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Mat-side video review could become available next season

Under the proposal, which must be approved by the Playing Rules Oversight Panel during a June 18conference call, wrestlers would be allowed to go to their respective corner while the review is taking place. The Wrestling Rules Committee met April 9-11.

The process was in place last season as an experimental rule. Wrestlers were required to remain in the center of the wrestling area while the referee conducted the review.

Coaches wishing to challenge a call/non-call via video review must immediately go to the head scorer at the mat-side table and declare they are making a challenge. The referee will conduct the review when there is no significant action after the request has been made.

The number of coaches challenges will also be changed in tournament competition. A coach who has seven to 10 wrestlers competing will start with three challenges available; a coach with four to six wrestlers in a tournament will start with two challenges; and a coach with one to three wrestlers participating will have one challenge.

Currently in tournaments, coaches are allowed three video challenges regardless of how many wrestlers they have competing.

Coaches will still have only one challenge available during dual matches. Additionally, falls remain the only exception to a coachs video challenge. The coach retains the challenge when an outcome is upheld.

The referee can call for a video review at any time. To alleviate any financial impact of the video review, the match referees are the only individuals who will review the call.

At the Division I Wrestling Championships last month, coaches made 51 challenges. Thirty-eight of the calls were upheld, 10 were reversed, two were inconclusive and one was a deemed a video error. The average time per review was one minute and nine seconds.

Mat area

Committee members proposed the matted apron around the wrestling area extend at least 5 feet between out-of-bounds lines when two mats are side-by-side, and at least 5 feet from the out-of-bounds line and any obstruction such as a table, bleachers or wall.

Currently, it is recommended that the apron extend 5 feet, but the committee wants to make it a requirement to enhance student-athlete safety.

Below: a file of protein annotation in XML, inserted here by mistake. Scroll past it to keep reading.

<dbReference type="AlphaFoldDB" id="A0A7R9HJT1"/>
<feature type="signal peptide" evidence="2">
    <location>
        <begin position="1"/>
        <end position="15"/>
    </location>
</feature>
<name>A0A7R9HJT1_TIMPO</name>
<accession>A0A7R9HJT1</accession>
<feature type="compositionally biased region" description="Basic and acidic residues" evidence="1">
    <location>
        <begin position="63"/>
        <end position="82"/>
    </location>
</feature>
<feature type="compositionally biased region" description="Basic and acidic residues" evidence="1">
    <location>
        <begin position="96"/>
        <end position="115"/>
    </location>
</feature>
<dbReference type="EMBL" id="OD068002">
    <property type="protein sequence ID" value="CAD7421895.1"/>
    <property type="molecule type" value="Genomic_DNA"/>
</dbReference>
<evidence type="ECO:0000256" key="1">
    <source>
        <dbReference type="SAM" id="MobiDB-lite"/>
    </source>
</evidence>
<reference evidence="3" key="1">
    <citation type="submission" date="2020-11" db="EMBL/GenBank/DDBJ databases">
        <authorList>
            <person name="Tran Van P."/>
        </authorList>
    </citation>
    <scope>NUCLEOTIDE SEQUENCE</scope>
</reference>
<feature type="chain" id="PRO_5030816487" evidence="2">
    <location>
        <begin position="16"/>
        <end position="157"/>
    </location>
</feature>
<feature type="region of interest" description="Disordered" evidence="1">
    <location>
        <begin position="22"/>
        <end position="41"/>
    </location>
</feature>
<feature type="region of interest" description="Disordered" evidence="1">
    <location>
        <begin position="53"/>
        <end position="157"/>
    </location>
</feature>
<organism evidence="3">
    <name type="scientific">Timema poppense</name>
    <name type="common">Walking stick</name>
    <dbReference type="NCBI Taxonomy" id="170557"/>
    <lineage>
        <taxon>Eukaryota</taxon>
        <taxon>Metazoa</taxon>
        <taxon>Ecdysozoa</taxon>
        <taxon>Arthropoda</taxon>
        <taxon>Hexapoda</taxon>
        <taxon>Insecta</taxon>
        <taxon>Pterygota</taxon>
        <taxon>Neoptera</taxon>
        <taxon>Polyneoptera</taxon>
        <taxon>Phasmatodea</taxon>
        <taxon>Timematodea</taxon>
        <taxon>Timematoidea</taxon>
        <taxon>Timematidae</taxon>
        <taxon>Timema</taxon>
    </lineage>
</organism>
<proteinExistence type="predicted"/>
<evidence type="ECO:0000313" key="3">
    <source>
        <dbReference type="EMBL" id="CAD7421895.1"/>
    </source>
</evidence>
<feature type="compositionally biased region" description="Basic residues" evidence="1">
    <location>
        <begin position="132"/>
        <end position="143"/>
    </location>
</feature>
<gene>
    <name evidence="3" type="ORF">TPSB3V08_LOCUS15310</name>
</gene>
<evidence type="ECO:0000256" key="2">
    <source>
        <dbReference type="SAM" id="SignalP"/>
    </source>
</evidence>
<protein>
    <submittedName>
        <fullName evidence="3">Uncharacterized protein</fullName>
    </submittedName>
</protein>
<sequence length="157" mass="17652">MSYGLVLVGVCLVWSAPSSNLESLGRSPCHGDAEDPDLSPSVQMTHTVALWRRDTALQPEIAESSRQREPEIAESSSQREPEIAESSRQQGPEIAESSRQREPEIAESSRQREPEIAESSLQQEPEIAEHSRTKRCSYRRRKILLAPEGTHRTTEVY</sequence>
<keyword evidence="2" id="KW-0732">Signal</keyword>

Again, all rules proposals the Playing Rules Oversight Panel must approve all changes.

Edge of wrestling area

In a progression of the rule that allows wrestlers to score takedowns on the edge of the wrestling area, committee members are also recommending that near-falls and pins can occur as long as any part of either wrestler remains inbounds.

In recent years, a rules change was invoked involving takedowns in that area of the mat, and the committee believes expanding the rule to include more ways to score points will enhance the sport.

The committee wants more action on the mat, which should create more scoring, said Jeff Swenson, committee chair and director of athletics at Augsburg. This change will benefit the offensive wrestler.

In addition, the committee developed a point of emphasis for referees to be quicker to call a stalemate when neither wrestler is improving position.

This should make it simpler for referees to make the call regardless of where the wrestlers are on the mat, Swenson said.

Reaction-time takedowns

Committee members recommended a takedown be awarded from the neutral position when a wrestler gains control by taking his opponent down to the mat. If the defensive wrestlers hand comes in contact with the mat, it is considered control and a takedown should be awarded.

Currently, it is the referees judgment on whether there was a significant portion of the defensive wrestlers weight borne on his hand/hands in order for control to be established.